13th Grade: Adding Up The Cost Of Remedial College Courses
Students and Florida taxpayers pay a price for remedial education in several ways
From 2004 to 2011, Florida’s remedial education costs for both students and schools ballooned from $118 million to $168 million. At the same time, state college funding has declined $544 million since 2007, causing tuition increases and creating a greater need for publicly funded financial aid.
Research shows that young adults with college degrees earn about 40 percent more than those with some college and around two-thirds more than people with a high school diploma.
The dropout rate of Florida’s 2010 graduating class cost the state $132 million in lost income and $19 million in lost federal taxes, according to an American Institute for Research estimates.
Part 1: Why one in two students taking a college placement exam wind up in remedial classes
Sidebar: Adding up the cost of remedial education
Part 2: What’s causing the rising need for remedial classes
Part 3: Why math is a persistent problem
Part 4: How the economy and financial aid are contributing to the need for remedial classes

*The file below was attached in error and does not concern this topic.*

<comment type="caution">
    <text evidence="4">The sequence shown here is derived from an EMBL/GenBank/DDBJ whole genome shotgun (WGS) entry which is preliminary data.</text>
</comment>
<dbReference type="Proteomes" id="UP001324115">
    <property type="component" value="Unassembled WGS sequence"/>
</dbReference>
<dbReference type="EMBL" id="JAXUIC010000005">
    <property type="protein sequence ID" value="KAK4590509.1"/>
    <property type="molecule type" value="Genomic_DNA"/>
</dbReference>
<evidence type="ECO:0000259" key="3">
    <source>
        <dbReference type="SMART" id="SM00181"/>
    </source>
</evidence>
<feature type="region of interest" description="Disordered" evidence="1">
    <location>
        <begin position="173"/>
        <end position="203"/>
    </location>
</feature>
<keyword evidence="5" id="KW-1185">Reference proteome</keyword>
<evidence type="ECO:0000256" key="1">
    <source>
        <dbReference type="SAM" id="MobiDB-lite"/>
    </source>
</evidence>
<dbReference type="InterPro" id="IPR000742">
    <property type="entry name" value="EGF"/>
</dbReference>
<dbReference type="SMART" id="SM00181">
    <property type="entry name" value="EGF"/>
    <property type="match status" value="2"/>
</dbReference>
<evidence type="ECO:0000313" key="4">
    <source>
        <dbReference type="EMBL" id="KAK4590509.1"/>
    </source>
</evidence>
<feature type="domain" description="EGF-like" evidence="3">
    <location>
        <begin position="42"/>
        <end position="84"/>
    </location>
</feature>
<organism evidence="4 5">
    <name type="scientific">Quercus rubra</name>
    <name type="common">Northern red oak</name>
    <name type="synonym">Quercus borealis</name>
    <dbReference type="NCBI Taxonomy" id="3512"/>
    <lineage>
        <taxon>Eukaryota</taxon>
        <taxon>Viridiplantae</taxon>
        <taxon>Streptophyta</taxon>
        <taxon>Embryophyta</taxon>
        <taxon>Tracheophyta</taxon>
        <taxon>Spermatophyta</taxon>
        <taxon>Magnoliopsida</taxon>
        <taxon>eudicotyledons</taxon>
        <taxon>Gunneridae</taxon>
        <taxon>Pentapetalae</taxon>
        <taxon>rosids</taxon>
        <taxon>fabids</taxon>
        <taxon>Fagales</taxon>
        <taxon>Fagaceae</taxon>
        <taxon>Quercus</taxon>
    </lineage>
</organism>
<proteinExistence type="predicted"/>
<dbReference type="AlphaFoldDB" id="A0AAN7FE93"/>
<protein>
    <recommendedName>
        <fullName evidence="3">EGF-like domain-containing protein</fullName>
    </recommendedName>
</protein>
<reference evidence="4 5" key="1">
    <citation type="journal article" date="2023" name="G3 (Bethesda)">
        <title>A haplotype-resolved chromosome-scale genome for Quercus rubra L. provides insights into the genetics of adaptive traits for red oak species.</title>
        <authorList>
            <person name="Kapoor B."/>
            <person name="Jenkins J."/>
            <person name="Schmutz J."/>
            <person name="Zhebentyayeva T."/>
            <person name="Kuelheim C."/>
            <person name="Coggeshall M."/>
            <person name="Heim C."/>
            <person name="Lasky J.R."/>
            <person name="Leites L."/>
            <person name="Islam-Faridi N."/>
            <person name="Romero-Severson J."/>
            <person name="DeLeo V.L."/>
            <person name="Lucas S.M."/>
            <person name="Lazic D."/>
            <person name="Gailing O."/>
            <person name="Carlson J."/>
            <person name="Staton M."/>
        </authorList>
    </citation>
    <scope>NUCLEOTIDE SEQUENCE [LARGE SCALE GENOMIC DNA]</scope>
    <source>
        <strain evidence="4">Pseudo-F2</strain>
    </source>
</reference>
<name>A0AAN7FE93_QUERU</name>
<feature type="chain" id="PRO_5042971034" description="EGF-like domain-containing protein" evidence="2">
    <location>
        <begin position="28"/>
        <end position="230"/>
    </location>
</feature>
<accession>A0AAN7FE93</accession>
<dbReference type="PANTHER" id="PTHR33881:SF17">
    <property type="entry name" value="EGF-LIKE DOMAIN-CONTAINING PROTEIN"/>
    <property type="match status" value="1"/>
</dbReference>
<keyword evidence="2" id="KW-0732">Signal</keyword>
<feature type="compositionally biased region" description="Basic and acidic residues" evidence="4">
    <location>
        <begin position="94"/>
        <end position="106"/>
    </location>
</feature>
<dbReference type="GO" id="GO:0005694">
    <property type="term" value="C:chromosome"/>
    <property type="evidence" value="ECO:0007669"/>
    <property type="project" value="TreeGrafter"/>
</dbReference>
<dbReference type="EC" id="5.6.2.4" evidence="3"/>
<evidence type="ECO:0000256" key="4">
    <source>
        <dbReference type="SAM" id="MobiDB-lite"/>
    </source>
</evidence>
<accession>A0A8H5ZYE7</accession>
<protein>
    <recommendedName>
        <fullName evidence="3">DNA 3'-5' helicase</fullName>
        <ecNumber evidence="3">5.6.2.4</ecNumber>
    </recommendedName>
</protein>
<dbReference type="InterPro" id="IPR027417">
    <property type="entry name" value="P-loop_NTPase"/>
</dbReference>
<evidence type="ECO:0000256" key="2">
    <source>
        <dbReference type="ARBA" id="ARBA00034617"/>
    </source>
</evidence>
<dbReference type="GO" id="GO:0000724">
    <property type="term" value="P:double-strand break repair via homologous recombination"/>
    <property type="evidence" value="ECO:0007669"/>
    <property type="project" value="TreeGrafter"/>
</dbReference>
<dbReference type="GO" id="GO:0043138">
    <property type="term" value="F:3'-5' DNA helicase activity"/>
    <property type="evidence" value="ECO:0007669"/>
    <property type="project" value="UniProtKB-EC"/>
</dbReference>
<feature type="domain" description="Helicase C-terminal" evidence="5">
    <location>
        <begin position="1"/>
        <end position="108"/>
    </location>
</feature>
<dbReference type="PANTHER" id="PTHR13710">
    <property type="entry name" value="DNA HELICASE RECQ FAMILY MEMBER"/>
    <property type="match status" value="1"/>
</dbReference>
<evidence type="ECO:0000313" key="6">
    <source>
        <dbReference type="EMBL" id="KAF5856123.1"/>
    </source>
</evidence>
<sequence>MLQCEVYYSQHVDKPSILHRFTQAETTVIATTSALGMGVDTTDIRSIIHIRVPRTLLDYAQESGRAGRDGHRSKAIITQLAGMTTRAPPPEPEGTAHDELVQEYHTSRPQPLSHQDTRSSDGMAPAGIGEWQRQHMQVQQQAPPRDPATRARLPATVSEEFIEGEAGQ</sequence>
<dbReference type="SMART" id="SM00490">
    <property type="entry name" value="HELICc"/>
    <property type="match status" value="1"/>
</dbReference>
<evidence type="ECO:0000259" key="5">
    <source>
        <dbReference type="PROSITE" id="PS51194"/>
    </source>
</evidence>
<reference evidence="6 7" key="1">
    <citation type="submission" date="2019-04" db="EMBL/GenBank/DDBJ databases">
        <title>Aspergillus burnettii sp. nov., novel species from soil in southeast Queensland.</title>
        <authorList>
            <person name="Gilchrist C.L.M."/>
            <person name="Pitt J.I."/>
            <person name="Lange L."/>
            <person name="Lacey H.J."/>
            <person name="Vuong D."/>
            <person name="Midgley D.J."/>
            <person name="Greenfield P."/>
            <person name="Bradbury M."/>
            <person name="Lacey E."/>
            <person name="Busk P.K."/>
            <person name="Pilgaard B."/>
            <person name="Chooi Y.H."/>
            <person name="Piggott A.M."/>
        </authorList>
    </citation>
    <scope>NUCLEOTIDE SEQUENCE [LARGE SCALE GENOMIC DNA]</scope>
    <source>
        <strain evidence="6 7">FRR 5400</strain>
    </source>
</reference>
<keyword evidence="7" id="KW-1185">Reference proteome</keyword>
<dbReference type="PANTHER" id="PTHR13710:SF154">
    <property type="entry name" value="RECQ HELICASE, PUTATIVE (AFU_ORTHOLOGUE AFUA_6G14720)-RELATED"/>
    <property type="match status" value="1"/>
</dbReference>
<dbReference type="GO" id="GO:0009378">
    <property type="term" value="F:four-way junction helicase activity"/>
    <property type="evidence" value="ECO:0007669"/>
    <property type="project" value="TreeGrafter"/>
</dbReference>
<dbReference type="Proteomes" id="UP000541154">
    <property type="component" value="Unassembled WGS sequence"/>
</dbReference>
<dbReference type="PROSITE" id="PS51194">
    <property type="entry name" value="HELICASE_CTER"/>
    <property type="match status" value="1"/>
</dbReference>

Part 5: What educators are doing to help students in remedial courses finish their studies
Part 6: How new common education standards could make sure graduates are ready for college
These stories are the result of a reporting partnership between StateImpact Florida and the Florida Center for Investigative Reporting
Even still, tuition increases at community and state colleges don’t fill the gap in state funding. Educators and students are forced to do more with less. At the same time, elected officials emphasize that our economic recovery depends on a retooled, more educated workforce.
The Georgetown Center on Education and the Workforce and the U.S. Bureau of Labor Statistics estimate the U.S. demand for workers with two-year college degrees will see the most rapid growth — a 63 percent increase in the next decade. To meet these demands, according to Georgetown Center’s analysis, the nation must produce 22 million college graduates, but projections show that we will fall 3 million short.
Bob Wise, a former governor of West Virginia who is now president of the Alliance for Excellent Education, a Washington, D.C.-based policy and advocacy group, said the U.S. economic recovery depends on students graduating from college.
“Our economy can’t thrive if we don’t deal with this problem and graduate more students to join the workforce,” Wise said.